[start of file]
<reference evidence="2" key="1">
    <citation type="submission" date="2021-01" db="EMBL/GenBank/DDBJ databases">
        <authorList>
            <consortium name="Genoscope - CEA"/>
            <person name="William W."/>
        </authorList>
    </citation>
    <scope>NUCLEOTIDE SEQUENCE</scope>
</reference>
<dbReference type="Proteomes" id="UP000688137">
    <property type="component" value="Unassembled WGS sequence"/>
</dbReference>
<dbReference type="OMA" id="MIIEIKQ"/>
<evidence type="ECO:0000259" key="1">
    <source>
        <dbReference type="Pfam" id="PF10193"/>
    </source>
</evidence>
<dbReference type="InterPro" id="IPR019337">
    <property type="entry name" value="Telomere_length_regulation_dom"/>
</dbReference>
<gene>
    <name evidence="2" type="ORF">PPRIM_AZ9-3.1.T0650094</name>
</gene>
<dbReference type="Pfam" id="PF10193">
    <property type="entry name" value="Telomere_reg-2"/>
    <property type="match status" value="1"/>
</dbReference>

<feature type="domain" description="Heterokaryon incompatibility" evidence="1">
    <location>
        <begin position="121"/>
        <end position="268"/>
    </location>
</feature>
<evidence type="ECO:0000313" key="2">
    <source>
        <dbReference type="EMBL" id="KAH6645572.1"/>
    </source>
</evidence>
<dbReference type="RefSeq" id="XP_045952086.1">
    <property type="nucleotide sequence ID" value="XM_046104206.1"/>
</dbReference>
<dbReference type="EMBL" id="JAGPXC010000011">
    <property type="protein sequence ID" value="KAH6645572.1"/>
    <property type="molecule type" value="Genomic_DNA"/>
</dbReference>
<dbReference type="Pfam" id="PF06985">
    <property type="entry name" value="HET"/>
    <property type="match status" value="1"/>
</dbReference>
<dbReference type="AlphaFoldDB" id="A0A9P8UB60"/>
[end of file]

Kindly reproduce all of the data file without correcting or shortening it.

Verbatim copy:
<reference evidence="2" key="1">
    <citation type="submission" date="2021-01" db="EMBL/GenBank/DDBJ databases">
        <authorList>
            <consortium name="Genoscope - CEA"/>
            <person name="William W."/>
        </authorList>
    </citation>
    <scope>NUCLEOTIDE SEQUENCE</scope>
</reference>
<dbReference type="Proteomes" id="UP000688137">
    <property type="component" value="Unassembled WGS sequence"/>
</dbReference>
<dbReference type="OMA" id="MIIEIKQ"/>
<evidence type="ECO:0000259" key="1">
    <source>
        <dbReference type="Pfam" id="PF10193"/>
    </source>
</evidence>
<dbReference type="InterPro" id="IPR019337">
    <property type="entry name" value="Telomere_length_regulation_dom"/>
</dbReference>
<gene>
    <name evidence="2" type="ORF">PPRIM_AZ9-3.1.T0650094</name>
</gene>
<dbReference type="Pfam" id="PF10193">
    <property type="entry name" value="Telomere_reg-2"/>
    <property type="match status" value="1"/>
</dbReference>

<feature type="domain" description="Heterokaryon incompatibility" evidence="1">
    <location>
        <begin position="121"/>
        <end position="268"/>
    </location>
</feature>
<evidence type="ECO:0000313" key="2">
    <source>
        <dbReference type="EMBL" id="KAH6645572.1"/>
    </source>
</evidence>
<dbReference type="RefSeq" id="XP_045952086.1">
    <property type="nucleotide sequence ID" value="XM_046104206.1"/>
</dbReference>
<dbReference type="EMBL" id="JAGPXC010000011">
    <property type="protein sequence ID" value="KAH6645572.1"/>
    <property type="molecule type" value="Genomic_DNA"/>
</dbReference>
<dbReference type="Pfam" id="PF06985">
    <property type="entry name" value="HET"/>
    <property type="match status" value="1"/>
</dbReference>
<dbReference type="AlphaFoldDB" id="A0A9P8UB60"/>